Pruitt to testify before Senate panel in August

Pruitt to testify before Senate panel in August
© Greg Nash

Environmental Protection Agency (EPA) Administrator Scott PruittEdward (Scott) Scott PruittOVERNIGHT ENERGY: House Democrats chart course to 'solving the climate crisis' by 2050 | Commerce Department led 'flawed process' on Sharpiegate, watchdog finds | EPA to end policy suspending pollution monitoring by end of summer Watchdog: EPA hasn't provided 'sufficient justification' for decision not to recover Pruitt travel spending OVERNIGHT ENERGY: DOJ whistleblower says California emissions probe was 'abuse of authority' | EPA won't defend policy blocking grantees from serving on boards | Minnesota sues Exxon, others over climate change MORE is slated to testify in August in front of the main Senate committee that oversees the agency, the panel announced Tuesday.

The committee scheduled the hearing following months of spending and ethics controversies involving Pruitt. Senate Democrats have long sought to put Pruitt in the hot seat over the scandals, and Republicans are expressing increasing concern as well.

“The hearing will give senators the opportunity to ask important questions and hear about the work being done at the agency,” Sen. John BarrassoJohn Anthony BarrassoOVERNIGHT ENERGY: Trump nominates controversial, longtime acting head of BLM as director | Ernst sinks vote on Trump EPA nominee | Massive dust storm from Africa hits Texas, Louisiana Ernst sinks vote on Trump EPA nominee Cruz urges Trump to support Israeli annexation MORE (R-Wyo.), the chairman of the Environment and Public Works Committee, said in a statement Tuesday.

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Barrasso did not specify a date in August for the hearing, and the committee said it will be set later.

A handful of GOP senators on the panel — including Sens. James InhofeJames (Jim) Mountain InhofeRepublicans fear backlash over Trump's threatened veto on Confederate names Senate rejects Paul proposal on withdrawing troops from Afghanistan Liberal veterans group urges Biden to name Duckworth VP MORE (Okla.), Joni ErnstJoni Kay ErnstTrump renews culture war, putting GOP on edge The Hill's Campaign Report: Trump's job approval erodes among groups that powered his 2016 victory Senate outlook slides for GOP MORE (Iowa) and Dan SullivanDaniel Scott SullivanBottom line US security starts in the Arctic Senate confirms nation's first African American service chief MORE (Alaska) — have pushed in recent days for Pruitt to come before the committee.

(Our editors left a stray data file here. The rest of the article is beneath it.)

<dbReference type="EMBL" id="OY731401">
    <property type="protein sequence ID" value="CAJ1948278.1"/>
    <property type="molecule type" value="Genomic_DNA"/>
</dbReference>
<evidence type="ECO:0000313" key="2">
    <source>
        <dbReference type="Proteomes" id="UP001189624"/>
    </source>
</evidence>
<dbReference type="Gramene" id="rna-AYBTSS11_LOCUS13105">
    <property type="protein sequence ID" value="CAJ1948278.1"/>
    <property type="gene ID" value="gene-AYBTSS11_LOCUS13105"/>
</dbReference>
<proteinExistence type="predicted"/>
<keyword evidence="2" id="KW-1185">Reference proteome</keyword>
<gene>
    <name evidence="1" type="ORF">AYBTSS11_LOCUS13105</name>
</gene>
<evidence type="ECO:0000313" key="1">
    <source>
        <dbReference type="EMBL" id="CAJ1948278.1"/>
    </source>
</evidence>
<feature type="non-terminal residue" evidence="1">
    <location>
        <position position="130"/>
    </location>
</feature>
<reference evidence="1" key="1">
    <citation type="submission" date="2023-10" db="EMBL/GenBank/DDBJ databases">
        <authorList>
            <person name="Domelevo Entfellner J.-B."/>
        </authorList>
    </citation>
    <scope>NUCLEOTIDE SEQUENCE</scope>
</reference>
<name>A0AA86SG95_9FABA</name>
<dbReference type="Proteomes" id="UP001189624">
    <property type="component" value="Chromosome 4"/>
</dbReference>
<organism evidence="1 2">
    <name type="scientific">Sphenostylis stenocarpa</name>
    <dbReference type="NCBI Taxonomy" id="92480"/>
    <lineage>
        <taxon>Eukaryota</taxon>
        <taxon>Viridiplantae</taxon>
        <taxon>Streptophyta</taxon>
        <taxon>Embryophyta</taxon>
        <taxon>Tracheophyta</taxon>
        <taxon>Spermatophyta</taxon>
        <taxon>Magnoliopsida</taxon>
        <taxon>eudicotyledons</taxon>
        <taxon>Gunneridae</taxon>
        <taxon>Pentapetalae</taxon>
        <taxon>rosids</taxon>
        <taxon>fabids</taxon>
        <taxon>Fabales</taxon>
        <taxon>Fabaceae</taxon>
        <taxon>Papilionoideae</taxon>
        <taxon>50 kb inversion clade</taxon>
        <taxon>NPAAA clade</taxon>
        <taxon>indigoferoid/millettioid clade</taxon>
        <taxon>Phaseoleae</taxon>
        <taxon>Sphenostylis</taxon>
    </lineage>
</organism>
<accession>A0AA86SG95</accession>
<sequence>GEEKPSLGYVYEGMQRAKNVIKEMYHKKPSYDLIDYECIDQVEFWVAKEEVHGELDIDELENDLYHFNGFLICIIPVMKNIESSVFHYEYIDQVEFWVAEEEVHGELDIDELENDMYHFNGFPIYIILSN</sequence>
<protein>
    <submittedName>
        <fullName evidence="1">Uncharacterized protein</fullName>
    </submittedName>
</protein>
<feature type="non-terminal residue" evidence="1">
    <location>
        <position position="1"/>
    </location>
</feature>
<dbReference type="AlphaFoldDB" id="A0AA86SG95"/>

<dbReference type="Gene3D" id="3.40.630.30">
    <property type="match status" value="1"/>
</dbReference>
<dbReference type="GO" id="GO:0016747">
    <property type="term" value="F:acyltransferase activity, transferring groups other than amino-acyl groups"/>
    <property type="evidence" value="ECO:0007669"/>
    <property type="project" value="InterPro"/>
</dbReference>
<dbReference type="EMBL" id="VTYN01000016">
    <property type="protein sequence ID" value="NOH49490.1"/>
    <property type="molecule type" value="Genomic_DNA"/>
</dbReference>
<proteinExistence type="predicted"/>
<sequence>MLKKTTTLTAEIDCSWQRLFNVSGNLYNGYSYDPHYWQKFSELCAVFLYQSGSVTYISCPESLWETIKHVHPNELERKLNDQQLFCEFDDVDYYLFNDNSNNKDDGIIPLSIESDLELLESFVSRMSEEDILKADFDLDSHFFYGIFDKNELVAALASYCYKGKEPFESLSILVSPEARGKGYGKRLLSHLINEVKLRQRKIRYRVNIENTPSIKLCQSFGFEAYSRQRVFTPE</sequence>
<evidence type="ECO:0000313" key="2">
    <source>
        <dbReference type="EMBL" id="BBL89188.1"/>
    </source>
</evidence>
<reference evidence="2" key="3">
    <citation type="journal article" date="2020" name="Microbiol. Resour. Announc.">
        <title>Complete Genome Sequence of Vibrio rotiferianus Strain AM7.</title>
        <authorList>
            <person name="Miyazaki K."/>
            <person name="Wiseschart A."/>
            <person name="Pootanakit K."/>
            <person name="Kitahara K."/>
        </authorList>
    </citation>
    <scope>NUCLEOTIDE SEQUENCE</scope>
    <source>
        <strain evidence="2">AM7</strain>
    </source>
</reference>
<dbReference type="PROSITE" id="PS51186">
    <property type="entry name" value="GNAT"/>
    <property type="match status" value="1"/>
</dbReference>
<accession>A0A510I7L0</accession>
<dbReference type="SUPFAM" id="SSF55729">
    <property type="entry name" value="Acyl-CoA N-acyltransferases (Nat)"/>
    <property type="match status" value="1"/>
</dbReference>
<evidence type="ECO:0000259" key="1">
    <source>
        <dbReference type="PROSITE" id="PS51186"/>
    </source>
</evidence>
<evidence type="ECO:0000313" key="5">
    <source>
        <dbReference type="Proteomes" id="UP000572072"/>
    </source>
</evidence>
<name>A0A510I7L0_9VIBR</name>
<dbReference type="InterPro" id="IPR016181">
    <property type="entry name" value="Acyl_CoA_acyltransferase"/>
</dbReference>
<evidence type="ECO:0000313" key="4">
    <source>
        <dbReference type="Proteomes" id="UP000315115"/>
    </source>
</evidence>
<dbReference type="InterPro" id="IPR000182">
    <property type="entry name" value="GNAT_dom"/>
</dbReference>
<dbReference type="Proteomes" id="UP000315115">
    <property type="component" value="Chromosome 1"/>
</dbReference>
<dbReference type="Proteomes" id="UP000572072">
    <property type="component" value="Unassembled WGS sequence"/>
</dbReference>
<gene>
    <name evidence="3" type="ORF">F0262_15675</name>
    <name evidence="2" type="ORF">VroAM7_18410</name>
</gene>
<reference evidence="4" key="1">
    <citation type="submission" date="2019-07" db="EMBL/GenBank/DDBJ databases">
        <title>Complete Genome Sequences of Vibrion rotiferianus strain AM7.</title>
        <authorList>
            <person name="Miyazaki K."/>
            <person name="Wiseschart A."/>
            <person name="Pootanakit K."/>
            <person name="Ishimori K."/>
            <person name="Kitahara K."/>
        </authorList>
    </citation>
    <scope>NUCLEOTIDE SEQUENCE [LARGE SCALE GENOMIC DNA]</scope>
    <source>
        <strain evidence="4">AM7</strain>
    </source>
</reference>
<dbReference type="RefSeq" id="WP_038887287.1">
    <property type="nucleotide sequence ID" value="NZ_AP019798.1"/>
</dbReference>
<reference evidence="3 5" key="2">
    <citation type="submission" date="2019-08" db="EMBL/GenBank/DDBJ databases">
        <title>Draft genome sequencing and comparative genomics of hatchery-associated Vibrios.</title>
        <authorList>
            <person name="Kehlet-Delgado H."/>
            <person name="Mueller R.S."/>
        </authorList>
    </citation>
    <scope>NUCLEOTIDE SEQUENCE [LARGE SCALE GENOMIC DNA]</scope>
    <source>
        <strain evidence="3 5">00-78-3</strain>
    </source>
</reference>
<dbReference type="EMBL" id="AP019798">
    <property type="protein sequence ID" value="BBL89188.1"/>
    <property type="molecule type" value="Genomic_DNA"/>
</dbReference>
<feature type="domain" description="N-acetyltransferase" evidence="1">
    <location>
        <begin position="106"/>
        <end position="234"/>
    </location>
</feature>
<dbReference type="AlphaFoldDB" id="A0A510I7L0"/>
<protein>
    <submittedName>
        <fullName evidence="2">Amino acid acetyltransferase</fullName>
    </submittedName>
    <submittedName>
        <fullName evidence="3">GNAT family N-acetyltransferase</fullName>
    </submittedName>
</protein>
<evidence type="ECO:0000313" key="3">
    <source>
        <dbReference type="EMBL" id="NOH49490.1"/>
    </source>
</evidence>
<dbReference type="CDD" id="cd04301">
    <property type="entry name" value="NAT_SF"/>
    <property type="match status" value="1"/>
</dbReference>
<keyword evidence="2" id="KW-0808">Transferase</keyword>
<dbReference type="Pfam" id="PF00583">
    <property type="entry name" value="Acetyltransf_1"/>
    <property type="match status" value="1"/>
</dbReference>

It will be Pruitt’s first time at the environment committee since January and his first congressional hearing since May, which preceded a fresh wave of reports raising ethical questions surrounding the EPA chief's actions.

The reports and accusations regarding Pruitt in recent months have included that he rented a condo from a lobbyist for just $50 for each night he spent there, spent $43,000 on a soundproof booth for his office, spent $3.5 million on an unprecedented security detail and had aides or security staff do personal tasks like helping his wife find a job and trying to find a used Trump International Hotel mattress.

Barrasso and other GOP senators have generally stood by Pruitt and have not called for him to resign, arguing that his policy efforts at the EPA are valuable and it would be difficult to confirm a replacement. But their concerns about the allegations against him have grown louder recently.

“I think something needs to happen to change that,” Inhofe said last week on a radio show, referring to the controversies. “One of those alternatives would be for him to leave that job.”

Democrats, meanwhile, have repeatedly called on Pruitt to be fired or resign due to the scandals.

“Mr. Pruitt is an embarrassment. It is a stain on our democracy that he still holds this once esteemed position,” Sen. Tom CarperThomas (Tom) Richard CarperHillicon Valley: Facebook to label 'newsworthy' posts that violate policies | Unilever to pull ads from Twitter, Facebook, Instagram | FEC commissioner steps down Senate Democrats push federal agencies to combat coronavirus scams and robocalls The Hill's Coronavirus Report: Rep. Mark Takano says Congress must extend worker benefits expiring in July; WHO reports record spike in global cases MORE (Del.), the committee’s top Democrat, said earlier this month.

"And it is an abject failure that so many Republicans in Congress have chosen to turn a blind eye to the seemingly endless ethical shortcomings that should have led to Mr. Pruitt’s removal a long time ago.”